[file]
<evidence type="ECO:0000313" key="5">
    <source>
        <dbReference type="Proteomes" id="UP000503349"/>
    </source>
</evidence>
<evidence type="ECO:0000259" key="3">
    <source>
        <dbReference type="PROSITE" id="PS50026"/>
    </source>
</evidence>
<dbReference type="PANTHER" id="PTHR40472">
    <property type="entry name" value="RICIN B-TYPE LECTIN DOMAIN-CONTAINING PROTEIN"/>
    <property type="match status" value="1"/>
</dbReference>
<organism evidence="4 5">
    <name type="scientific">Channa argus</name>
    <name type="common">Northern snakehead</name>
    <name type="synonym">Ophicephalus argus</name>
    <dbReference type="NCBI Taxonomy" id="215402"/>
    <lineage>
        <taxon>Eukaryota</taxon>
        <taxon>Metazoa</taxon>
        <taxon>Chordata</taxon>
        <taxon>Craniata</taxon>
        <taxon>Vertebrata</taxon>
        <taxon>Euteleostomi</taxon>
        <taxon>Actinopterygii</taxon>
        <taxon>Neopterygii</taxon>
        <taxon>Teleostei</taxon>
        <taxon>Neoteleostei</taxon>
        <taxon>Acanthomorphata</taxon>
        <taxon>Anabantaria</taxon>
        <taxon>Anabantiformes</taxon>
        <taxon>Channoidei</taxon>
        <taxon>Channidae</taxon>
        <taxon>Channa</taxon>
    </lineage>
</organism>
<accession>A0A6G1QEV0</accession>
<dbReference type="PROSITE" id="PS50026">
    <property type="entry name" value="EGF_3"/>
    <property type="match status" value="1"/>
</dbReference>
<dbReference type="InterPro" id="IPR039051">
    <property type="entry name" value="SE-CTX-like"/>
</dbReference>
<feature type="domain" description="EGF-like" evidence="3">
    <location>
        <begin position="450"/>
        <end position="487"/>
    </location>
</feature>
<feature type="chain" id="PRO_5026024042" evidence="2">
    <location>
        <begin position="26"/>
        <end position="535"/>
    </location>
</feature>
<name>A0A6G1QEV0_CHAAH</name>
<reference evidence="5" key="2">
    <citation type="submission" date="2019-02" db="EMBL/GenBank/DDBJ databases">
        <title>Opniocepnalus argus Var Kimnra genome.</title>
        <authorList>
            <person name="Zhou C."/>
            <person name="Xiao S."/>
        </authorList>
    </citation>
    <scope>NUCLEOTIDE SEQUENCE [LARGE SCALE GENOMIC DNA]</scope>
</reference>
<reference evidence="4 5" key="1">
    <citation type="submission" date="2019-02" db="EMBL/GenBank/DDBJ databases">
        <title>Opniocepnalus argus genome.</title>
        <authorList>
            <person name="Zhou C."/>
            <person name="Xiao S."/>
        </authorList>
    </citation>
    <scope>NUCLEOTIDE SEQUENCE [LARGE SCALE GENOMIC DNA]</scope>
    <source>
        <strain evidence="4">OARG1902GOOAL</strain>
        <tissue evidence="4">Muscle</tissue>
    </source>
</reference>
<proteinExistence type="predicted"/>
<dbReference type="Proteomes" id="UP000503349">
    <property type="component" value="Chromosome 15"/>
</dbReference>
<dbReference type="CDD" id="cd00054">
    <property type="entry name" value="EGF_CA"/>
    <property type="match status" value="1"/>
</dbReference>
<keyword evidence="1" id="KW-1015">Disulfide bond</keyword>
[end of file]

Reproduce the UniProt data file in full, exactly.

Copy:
<evidence type="ECO:0000313" key="5">
    <source>
        <dbReference type="Proteomes" id="UP000503349"/>
    </source>
</evidence>
<evidence type="ECO:0000259" key="3">
    <source>
        <dbReference type="PROSITE" id="PS50026"/>
    </source>
</evidence>
<dbReference type="PANTHER" id="PTHR40472">
    <property type="entry name" value="RICIN B-TYPE LECTIN DOMAIN-CONTAINING PROTEIN"/>
    <property type="match status" value="1"/>
</dbReference>
<organism evidence="4 5">
    <name type="scientific">Channa argus</name>
    <name type="common">Northern snakehead</name>
    <name type="synonym">Ophicephalus argus</name>
    <dbReference type="NCBI Taxonomy" id="215402"/>
    <lineage>
        <taxon>Eukaryota</taxon>
        <taxon>Metazoa</taxon>
        <taxon>Chordata</taxon>
        <taxon>Craniata</taxon>
        <taxon>Vertebrata</taxon>
        <taxon>Euteleostomi</taxon>
        <taxon>Actinopterygii</taxon>
        <taxon>Neopterygii</taxon>
        <taxon>Teleostei</taxon>
        <taxon>Neoteleostei</taxon>
        <taxon>Acanthomorphata</taxon>
        <taxon>Anabantaria</taxon>
        <taxon>Anabantiformes</taxon>
        <taxon>Channoidei</taxon>
        <taxon>Channidae</taxon>
        <taxon>Channa</taxon>
    </lineage>
</organism>
<accession>A0A6G1QEV0</accession>
<dbReference type="PROSITE" id="PS50026">
    <property type="entry name" value="EGF_3"/>
    <property type="match status" value="1"/>
</dbReference>
<dbReference type="InterPro" id="IPR039051">
    <property type="entry name" value="SE-CTX-like"/>
</dbReference>
<feature type="domain" description="EGF-like" evidence="3">
    <location>
        <begin position="450"/>
        <end position="487"/>
    </location>
</feature>
<feature type="chain" id="PRO_5026024042" evidence="2">
    <location>
        <begin position="26"/>
        <end position="535"/>
    </location>
</feature>
<name>A0A6G1QEV0_CHAAH</name>
<reference evidence="5" key="2">
    <citation type="submission" date="2019-02" db="EMBL/GenBank/DDBJ databases">
        <title>Opniocepnalus argus Var Kimnra genome.</title>
        <authorList>
            <person name="Zhou C."/>
            <person name="Xiao S."/>
        </authorList>
    </citation>
    <scope>NUCLEOTIDE SEQUENCE [LARGE SCALE GENOMIC DNA]</scope>
</reference>
<reference evidence="4 5" key="1">
    <citation type="submission" date="2019-02" db="EMBL/GenBank/DDBJ databases">
        <title>Opniocepnalus argus genome.</title>
        <authorList>
            <person name="Zhou C."/>
            <person name="Xiao S."/>
        </authorList>
    </citation>
    <scope>NUCLEOTIDE SEQUENCE [LARGE SCALE GENOMIC DNA]</scope>
    <source>
        <strain evidence="4">OARG1902GOOAL</strain>
        <tissue evidence="4">Muscle</tissue>
    </source>
</reference>
<proteinExistence type="predicted"/>
<dbReference type="Proteomes" id="UP000503349">
    <property type="component" value="Chromosome 15"/>
</dbReference>
<dbReference type="CDD" id="cd00054">
    <property type="entry name" value="EGF_CA"/>
    <property type="match status" value="1"/>
</dbReference>
<keyword evidence="1" id="KW-1015">Disulfide bond</keyword>